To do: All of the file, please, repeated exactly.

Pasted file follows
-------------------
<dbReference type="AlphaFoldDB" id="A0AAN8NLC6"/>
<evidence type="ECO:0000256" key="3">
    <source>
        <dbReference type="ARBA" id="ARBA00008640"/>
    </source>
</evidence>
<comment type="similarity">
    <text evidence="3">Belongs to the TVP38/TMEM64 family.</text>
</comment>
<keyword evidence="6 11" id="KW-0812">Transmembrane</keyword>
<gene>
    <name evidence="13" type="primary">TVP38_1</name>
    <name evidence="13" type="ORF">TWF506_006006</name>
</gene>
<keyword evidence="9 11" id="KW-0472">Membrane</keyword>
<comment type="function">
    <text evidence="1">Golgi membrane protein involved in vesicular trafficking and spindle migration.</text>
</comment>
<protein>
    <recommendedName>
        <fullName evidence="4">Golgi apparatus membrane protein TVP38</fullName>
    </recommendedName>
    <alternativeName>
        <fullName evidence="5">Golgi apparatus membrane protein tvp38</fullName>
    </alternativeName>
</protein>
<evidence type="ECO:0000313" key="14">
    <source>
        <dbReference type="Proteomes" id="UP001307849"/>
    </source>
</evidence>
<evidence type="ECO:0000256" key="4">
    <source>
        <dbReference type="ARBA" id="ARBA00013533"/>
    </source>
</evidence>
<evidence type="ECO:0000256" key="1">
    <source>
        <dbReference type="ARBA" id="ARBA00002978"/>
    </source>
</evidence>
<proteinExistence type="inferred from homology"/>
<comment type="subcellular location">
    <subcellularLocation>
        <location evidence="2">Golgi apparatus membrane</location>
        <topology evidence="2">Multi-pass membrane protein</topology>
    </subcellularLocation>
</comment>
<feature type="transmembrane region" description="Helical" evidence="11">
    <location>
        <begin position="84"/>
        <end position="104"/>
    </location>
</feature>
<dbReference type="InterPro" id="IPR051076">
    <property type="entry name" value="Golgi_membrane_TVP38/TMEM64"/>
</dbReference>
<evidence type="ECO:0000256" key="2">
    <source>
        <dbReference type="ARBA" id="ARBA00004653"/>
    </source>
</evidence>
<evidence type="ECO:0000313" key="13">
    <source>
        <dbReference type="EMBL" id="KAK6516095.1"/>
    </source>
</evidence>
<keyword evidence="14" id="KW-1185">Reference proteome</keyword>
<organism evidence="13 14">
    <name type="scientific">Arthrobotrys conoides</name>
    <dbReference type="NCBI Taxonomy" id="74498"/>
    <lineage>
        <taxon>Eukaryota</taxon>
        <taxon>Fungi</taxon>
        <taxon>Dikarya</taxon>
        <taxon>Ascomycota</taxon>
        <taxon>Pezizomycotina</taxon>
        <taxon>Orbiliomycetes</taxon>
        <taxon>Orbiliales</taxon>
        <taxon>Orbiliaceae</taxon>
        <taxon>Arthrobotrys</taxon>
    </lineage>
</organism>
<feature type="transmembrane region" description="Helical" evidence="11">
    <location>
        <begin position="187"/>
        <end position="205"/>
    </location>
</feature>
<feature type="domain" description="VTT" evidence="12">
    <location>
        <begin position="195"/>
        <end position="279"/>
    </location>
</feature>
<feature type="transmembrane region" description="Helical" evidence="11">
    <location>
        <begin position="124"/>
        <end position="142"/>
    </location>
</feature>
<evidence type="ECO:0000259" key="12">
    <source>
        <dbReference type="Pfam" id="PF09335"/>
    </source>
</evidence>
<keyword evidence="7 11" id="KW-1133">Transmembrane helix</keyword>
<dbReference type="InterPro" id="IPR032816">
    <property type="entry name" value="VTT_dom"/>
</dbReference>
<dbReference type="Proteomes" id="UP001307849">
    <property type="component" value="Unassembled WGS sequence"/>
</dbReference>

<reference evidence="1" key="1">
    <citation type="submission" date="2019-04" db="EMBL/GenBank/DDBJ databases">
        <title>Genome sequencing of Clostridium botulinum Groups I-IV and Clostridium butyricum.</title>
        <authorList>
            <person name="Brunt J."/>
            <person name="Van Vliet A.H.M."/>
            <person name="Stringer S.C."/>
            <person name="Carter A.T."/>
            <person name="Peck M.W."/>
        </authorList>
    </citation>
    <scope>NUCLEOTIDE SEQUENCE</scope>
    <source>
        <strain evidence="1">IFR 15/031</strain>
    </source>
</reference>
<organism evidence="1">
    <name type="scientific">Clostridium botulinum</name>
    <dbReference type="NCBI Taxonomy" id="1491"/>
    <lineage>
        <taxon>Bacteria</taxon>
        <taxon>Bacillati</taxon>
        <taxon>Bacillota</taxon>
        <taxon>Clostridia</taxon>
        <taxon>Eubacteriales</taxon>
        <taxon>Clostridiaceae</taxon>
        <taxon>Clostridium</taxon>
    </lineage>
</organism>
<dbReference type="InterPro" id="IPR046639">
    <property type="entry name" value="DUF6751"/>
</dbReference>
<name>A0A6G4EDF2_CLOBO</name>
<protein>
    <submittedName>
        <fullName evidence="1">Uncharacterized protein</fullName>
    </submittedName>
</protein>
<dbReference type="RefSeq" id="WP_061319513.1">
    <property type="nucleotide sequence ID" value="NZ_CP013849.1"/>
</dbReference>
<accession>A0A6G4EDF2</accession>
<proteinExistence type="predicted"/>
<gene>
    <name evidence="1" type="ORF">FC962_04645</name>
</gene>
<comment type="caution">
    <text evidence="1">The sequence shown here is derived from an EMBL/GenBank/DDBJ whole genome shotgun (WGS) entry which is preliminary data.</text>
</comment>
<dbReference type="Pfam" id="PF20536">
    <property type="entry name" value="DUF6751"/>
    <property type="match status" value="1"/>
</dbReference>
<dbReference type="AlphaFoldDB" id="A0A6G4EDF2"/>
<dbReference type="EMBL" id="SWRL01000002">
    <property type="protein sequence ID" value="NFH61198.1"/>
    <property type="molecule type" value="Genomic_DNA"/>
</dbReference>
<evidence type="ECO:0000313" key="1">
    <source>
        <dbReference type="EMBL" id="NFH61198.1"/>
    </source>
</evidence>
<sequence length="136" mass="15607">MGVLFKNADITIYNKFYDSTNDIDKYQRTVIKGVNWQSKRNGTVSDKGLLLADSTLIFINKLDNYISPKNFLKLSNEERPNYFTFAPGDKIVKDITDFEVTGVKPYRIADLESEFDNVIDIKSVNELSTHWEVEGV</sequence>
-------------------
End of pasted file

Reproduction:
<dbReference type="AlphaFoldDB" id="A0AAN8NLC6"/>
<evidence type="ECO:0000256" key="3">
    <source>
        <dbReference type="ARBA" id="ARBA00008640"/>
    </source>
</evidence>
<comment type="similarity">
    <text evidence="3">Belongs to the TVP38/TMEM64 family.</text>
</comment>
<keyword evidence="6 11" id="KW-0812">Transmembrane</keyword>
<gene>
    <name evidence="13" type="primary">TVP38_1</name>
    <name evidence="13" type="ORF">TWF506_006006</name>
</gene>
<keyword evidence="9 11" id="KW-0472">Membrane</keyword>
<comment type="function">
    <text evidence="1">Golgi membrane protein involved in vesicular trafficking and spindle migration.</text>
</comment>
<protein>
    <recommendedName>
        <fullName evidence="4">Golgi apparatus membrane protein TVP38</fullName>
    </recommendedName>
    <alternativeName>
        <fullName evidence="5">Golgi apparatus membrane protein tvp38</fullName>
    </alternativeName>
</protein>
<evidence type="ECO:0000313" key="14">
    <source>
        <dbReference type="Proteomes" id="UP001307849"/>
    </source>
</evidence>
<evidence type="ECO:0000256" key="4">
    <source>
        <dbReference type="ARBA" id="ARBA00013533"/>
    </source>
</evidence>
<evidence type="ECO:0000256" key="1">
    <source>
        <dbReference type="ARBA" id="ARBA00002978"/>
    </source>
</evidence>
<proteinExistence type="inferred from homology"/>
<comment type="subcellular location">
    <subcellularLocation>
        <location evidence="2">Golgi apparatus membrane</location>
        <topology evidence="2">Multi-pass membrane protein</topology>
    </subcellularLocation>
</comment>
<feature type="transmembrane region" description="Helical" evidence="11">
    <location>
        <begin position="84"/>
        <end position="104"/>
    </location>
</feature>
<dbReference type="InterPro" id="IPR051076">
    <property type="entry name" value="Golgi_membrane_TVP38/TMEM64"/>
</dbReference>
<evidence type="ECO:0000256" key="2">
    <source>
        <dbReference type="ARBA" id="ARBA00004653"/>
    </source>
</evidence>
<evidence type="ECO:0000313" key="13">
    <source>
        <dbReference type="EMBL" id="KAK6516095.1"/>
    </source>
</evidence>
<keyword evidence="14" id="KW-1185">Reference proteome</keyword>
<organism evidence="13 14">
    <name type="scientific">Arthrobotrys conoides</name>
    <dbReference type="NCBI Taxonomy" id="74498"/>
    <lineage>
        <taxon>Eukaryota</taxon>
        <taxon>Fungi</taxon>
        <taxon>Dikarya</taxon>
        <taxon>Ascomycota</taxon>
        <taxon>Pezizomycotina</taxon>
        <taxon>Orbiliomycetes</taxon>
        <taxon>Orbiliales</taxon>
        <taxon>Orbiliaceae</taxon>
        <taxon>Arthrobotrys</taxon>
    </lineage>
</organism>
<feature type="transmembrane region" description="Helical" evidence="11">
    <location>
        <begin position="187"/>
        <end position="205"/>
    </location>
</feature>
<feature type="domain" description="VTT" evidence="12">
    <location>
        <begin position="195"/>
        <end position="279"/>
    </location>
</feature>
<feature type="transmembrane region" description="Helical" evidence="11">
    <location>
        <begin position="124"/>
        <end position="142"/>
    </location>
</feature>
<evidence type="ECO:0000259" key="12">
    <source>
        <dbReference type="Pfam" id="PF09335"/>
    </source>
</evidence>
<keyword evidence="7 11" id="KW-1133">Transmembrane helix</keyword>
<dbReference type="InterPro" id="IPR032816">
    <property type="entry name" value="VTT_dom"/>
</dbReference>
<dbReference type="Proteomes" id="UP001307849">
    <property type="component" value="Unassembled WGS sequence"/>
</dbReference>

<reference evidence="1" key="1">
    <citation type="submission" date="2019-04" db="EMBL/GenBank/DDBJ databases">
        <title>Genome sequencing of Clostridium botulinum Groups I-IV and Clostridium butyricum.</title>
        <authorList>
            <person name="Brunt J."/>
            <person name="Van Vliet A.H.M."/>
            <person name="Stringer S.C."/>
            <person name="Carter A.T."/>
            <person name="Peck M.W."/>
        </authorList>
    </citation>
    <scope>NUCLEOTIDE SEQUENCE</scope>
    <source>
        <strain evidence="1">IFR 15/031</strain>
    </source>
</reference>
<organism evidence="1">
    <name type="scientific">Clostridium botulinum</name>
    <dbReference type="NCBI Taxonomy" id="1491"/>
    <lineage>
        <taxon>Bacteria</taxon>
        <taxon>Bacillati</taxon>
        <taxon>Bacillota</taxon>
        <taxon>Clostridia</taxon>
        <taxon>Eubacteriales</taxon>
        <taxon>Clostridiaceae</taxon>
        <taxon>Clostridium</taxon>
    </lineage>
</organism>
<dbReference type="InterPro" id="IPR046639">
    <property type="entry name" value="DUF6751"/>
</dbReference>
<name>A0A6G4EDF2_CLOBO</name>
<protein>
    <submittedName>
        <fullName evidence="1">Uncharacterized protein</fullName>
    </submittedName>
</protein>
<dbReference type="RefSeq" id="WP_061319513.1">
    <property type="nucleotide sequence ID" value="NZ_CP013849.1"/>
</dbReference>
<accession>A0A6G4EDF2</accession>
<proteinExistence type="predicted"/>
<gene>
    <name evidence="1" type="ORF">FC962_04645</name>
</gene>
<comment type="caution">
    <text evidence="1">The sequence shown here is derived from an EMBL/GenBank/DDBJ whole genome shotgun (WGS) entry which is preliminary data.</text>
</comment>
<dbReference type="Pfam" id="PF20536">
    <property type="entry name" value="DUF6751"/>
    <property type="match status" value="1"/>
</dbReference>
<dbReference type="AlphaFoldDB" id="A0A6G4EDF2"/>
<dbReference type="EMBL" id="SWRL01000002">
    <property type="protein sequence ID" value="NFH61198.1"/>
    <property type="molecule type" value="Genomic_DNA"/>
</dbReference>
<evidence type="ECO:0000313" key="1">
    <source>
        <dbReference type="EMBL" id="NFH61198.1"/>
    </source>
</evidence>
<sequence length="136" mass="15607">MGVLFKNADITIYNKFYDSTNDIDKYQRTVIKGVNWQSKRNGTVSDKGLLLADSTLIFINKLDNYISPKNFLKLSNEERPNYFTFAPGDKIVKDITDFEVTGVKPYRIADLESEFDNVIDIKSVNELSTHWEVEGV</sequence>